Lancaster and Spitfire pilot.

Born: September 11, 1919 Died: November 5, 2013

Squadron Leader Tony Iveson, who has died aged 94, was a fighter and bomber pilot who took part in the Battle of Britain and was also one of the Lancaster pilots who flew from RAF Lossiemouth to launch the successful attack on the infamous German battleship Tirpitz. Later, he campaigned successfully for a permanent memorial to Bomber Command.

He was born in York and educated at a local grammar school before joining the Royal Air Force Volunteer Reserve in 1938. He was called up a year later and began as a Spitfire pilot with 616 Squadron based in Lincolnshire. He flew a number of missions during the Battle of Britain and survived having to ditch his Spitfire in the sea in September 1940 when he ran out of fuel while in pursuit of a Junkers 88.

After some time training other pilots in Rhodesia, he joined 617 (Dambuster) Squadron in 1944, the year after their most famous raid, and took part in some of their most dangerous missions, including the campaign to sink the Tirpitz.

The Admirality had wanted to destroy the feared Tirpitz for many years but an ingenious attempt to sink her using mini-submarines in 1943 had failed. By 1944, she was sheltering in Kaa Fjord in Norway and could not be reached from airfields in Norway. The attack, therefore, had to be made from Russia but on the first attempt, on September 11, the weather was poor and Sqdn Ldr Iveson was forced to land his Lancaster in a field. A second attempt was made four days later and the battleship was hit, causing some damage, and she was moved south to Tromso for repairs.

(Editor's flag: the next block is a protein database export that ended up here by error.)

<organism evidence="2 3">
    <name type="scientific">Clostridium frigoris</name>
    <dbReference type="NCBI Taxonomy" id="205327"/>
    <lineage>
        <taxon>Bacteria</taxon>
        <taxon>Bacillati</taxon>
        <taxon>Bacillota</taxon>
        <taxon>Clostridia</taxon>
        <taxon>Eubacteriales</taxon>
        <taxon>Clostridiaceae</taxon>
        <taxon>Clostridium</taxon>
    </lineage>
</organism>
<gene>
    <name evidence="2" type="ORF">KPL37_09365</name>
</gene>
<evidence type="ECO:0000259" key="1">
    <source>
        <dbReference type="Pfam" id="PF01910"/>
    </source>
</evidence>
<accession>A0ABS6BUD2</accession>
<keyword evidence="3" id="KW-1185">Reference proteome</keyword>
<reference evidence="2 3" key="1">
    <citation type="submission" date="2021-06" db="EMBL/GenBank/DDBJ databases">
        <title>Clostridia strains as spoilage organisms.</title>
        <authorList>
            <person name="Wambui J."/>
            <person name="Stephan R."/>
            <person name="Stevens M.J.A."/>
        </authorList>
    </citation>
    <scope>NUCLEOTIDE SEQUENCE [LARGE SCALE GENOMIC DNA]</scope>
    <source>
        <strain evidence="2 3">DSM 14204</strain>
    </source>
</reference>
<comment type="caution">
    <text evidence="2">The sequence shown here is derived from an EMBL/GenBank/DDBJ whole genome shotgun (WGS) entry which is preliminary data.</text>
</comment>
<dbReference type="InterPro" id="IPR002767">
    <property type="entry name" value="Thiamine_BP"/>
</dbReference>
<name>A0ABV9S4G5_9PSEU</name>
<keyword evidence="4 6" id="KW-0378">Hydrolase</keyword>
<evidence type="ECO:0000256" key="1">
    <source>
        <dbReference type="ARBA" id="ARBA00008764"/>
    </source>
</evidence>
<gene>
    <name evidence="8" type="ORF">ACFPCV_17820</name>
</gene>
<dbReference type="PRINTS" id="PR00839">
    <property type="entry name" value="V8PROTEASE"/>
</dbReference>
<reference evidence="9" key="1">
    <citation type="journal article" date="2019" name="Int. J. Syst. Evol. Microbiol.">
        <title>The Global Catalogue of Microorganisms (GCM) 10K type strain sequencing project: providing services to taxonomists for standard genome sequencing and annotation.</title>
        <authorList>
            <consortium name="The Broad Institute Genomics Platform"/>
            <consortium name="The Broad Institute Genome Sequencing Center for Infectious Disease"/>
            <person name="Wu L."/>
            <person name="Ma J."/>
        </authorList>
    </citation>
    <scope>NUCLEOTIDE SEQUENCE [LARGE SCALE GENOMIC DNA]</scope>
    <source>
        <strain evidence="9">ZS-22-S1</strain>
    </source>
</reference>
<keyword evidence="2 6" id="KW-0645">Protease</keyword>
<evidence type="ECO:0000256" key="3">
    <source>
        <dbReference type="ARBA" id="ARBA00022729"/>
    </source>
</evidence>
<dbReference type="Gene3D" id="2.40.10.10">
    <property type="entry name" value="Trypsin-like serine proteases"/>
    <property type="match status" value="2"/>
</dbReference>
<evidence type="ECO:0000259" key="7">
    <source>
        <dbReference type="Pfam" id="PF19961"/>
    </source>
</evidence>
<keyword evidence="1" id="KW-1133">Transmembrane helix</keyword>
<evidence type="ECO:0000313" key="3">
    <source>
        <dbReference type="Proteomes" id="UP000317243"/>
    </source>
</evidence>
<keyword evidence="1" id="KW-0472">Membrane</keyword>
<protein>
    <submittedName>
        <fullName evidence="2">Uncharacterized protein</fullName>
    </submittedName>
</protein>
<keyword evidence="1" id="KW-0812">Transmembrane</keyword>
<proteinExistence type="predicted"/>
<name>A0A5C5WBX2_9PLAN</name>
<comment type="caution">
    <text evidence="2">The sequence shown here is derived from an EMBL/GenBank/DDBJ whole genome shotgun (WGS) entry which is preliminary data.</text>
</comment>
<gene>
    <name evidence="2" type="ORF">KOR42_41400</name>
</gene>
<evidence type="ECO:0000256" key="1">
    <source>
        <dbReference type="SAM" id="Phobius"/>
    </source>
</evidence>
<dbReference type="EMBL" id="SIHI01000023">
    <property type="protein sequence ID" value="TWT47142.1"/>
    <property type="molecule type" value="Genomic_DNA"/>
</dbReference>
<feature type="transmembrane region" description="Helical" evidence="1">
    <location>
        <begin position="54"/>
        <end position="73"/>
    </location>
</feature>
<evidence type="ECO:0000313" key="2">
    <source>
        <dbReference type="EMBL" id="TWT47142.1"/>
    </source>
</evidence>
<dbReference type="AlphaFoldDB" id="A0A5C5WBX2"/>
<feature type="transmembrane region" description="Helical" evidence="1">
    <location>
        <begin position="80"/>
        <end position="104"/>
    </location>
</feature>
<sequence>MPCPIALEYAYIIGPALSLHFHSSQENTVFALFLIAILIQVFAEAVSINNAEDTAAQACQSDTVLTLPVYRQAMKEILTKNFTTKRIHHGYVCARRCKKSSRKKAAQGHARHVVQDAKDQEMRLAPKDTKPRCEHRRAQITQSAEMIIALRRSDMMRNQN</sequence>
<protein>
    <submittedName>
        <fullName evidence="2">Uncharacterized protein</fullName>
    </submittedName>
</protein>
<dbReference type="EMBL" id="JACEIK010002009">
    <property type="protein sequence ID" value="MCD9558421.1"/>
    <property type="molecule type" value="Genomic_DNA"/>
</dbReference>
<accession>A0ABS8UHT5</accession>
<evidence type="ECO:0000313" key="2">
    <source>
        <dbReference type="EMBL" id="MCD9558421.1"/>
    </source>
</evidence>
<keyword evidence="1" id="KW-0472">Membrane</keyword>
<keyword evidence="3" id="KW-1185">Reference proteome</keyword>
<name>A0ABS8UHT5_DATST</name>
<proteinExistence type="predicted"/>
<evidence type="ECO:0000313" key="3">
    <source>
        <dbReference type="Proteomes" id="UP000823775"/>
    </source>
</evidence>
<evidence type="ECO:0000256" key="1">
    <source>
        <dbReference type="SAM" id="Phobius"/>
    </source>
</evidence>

This brought her within range of British airfields and Sqdn Ldr Iveson and his comrades tried again, flying from RAF Lossiemouth in October. This mission was also thwarted by the weather, however.

On November 12, they tried another time, also flying from RAF Lossiemouth, and this time, at last, it was a success: 32 Lancasters achieved two direct hits and Tirpitz rolled over. She was effectively out of the war for good.

Afterwards, Sqdn Ldr Iveson continued his tour with 617, launching attacks on Germany. On January 12, 1945, their target was the submarine pens in Bergen but Sqdn Ldr Iveson's Lancaster was attacked by German fighters and the engine caught fire. Three of his crew bailed out and became prisoners of war but Sqdn Ldr Iveson, under heavy anti-aircraft fire, managed to pilot his stricken Lancaster to an airfield in the Shetlands, for which he was awarded the DFC.

He left the RAF in 1946 and had a long career in television and public relations, working for Granada TV, the Rank Organisation and Disney among others. It was he who handled the PR for Littlewoods Pools in 1961 when Viv Nicholson won £152,000, or around £3million in today's money, and promised that she would spend, spend, spend.

For many years, Sqdn Ldr Iveson was chairman of the Bomber Command Association and campaigned for a permanent memorial to his colleagues. He was ultimately successful and lived to see a memorial unveiled in London in 2012.

He was married twice (his second wife died in 1995) and is survived by his three daughters and his companion Mary Kimpton. A son pre-deceased him.